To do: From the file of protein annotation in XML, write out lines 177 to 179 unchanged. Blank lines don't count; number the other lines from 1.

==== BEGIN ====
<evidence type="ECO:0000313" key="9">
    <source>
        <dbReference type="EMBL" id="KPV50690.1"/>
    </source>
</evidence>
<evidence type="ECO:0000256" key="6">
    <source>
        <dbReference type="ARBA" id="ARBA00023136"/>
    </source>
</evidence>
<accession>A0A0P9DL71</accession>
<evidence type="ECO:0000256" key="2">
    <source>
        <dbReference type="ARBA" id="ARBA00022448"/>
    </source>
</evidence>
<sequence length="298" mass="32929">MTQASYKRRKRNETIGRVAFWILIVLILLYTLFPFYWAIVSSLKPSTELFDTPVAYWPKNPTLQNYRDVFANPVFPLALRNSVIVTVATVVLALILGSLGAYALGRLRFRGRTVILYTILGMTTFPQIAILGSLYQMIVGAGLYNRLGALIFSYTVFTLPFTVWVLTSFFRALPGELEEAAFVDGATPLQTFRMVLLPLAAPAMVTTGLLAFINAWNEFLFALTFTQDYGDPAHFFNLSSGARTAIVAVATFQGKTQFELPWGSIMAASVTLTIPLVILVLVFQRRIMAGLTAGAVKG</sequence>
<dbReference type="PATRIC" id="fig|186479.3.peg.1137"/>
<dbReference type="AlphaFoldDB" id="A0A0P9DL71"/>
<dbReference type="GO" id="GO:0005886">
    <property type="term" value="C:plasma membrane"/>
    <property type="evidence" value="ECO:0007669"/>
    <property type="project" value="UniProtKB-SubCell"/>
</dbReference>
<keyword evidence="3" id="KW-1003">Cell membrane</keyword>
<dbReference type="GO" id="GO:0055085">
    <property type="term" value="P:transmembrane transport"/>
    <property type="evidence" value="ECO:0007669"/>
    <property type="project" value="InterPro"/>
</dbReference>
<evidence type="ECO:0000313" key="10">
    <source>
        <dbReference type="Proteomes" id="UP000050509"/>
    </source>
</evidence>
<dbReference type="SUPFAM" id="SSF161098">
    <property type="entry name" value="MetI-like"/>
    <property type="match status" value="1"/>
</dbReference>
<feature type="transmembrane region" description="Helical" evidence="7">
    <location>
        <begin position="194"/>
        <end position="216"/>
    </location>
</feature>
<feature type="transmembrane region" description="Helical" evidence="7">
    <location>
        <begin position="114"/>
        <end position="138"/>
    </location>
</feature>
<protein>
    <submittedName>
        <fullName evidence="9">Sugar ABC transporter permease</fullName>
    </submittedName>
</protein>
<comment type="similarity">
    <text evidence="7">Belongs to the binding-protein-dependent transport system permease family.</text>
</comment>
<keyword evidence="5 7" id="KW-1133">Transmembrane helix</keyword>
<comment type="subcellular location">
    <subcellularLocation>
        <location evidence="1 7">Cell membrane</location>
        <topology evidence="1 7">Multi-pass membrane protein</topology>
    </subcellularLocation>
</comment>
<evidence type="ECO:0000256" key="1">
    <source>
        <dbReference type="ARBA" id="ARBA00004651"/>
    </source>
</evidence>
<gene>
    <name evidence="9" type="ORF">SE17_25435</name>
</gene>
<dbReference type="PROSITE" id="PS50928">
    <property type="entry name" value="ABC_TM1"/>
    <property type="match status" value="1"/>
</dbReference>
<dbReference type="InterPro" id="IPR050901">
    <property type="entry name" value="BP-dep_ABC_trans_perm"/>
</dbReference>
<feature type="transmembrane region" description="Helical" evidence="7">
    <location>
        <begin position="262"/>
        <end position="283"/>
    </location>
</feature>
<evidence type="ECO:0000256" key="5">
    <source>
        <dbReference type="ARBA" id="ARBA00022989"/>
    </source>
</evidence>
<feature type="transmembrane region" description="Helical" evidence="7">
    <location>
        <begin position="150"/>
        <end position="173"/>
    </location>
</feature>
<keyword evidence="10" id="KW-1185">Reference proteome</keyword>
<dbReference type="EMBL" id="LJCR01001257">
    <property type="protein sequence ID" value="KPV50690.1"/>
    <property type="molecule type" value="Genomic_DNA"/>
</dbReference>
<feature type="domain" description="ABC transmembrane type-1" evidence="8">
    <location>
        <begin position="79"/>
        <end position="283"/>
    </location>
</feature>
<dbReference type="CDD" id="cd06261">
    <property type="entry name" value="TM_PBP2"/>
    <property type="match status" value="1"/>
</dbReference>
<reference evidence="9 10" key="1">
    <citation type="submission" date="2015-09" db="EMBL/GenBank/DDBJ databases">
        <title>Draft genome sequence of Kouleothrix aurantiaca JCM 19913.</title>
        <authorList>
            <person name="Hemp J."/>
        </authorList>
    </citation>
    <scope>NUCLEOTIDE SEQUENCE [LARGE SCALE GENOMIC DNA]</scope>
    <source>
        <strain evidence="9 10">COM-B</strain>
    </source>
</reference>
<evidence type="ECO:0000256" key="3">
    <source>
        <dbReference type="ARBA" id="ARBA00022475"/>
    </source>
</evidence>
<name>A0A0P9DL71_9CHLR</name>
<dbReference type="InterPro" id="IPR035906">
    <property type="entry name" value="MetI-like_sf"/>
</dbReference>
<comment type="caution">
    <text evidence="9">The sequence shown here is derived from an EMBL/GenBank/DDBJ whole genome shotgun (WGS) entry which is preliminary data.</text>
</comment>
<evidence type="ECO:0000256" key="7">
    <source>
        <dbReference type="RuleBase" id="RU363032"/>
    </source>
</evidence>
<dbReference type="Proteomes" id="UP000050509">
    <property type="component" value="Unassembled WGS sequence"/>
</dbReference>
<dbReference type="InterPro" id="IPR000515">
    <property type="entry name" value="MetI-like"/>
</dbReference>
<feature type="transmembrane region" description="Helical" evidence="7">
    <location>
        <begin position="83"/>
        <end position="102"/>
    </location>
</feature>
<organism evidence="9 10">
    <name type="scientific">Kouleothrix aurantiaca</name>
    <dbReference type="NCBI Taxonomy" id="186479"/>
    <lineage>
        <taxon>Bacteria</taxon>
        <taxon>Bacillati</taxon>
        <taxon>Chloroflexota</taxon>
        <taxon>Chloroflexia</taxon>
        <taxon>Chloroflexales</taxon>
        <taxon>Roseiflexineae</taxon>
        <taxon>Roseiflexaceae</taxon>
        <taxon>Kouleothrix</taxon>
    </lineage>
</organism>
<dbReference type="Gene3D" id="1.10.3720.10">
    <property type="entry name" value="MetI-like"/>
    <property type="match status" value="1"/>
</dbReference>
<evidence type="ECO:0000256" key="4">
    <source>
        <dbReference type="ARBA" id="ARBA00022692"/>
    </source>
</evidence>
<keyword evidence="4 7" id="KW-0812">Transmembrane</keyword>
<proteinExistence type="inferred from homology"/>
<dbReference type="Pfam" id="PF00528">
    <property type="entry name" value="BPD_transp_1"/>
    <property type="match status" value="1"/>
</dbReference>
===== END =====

</evidence>
<keyword evidence="4 7" id="KW-0812">Transmembrane</keyword>
<proteinExistence type="inferred from homology"/>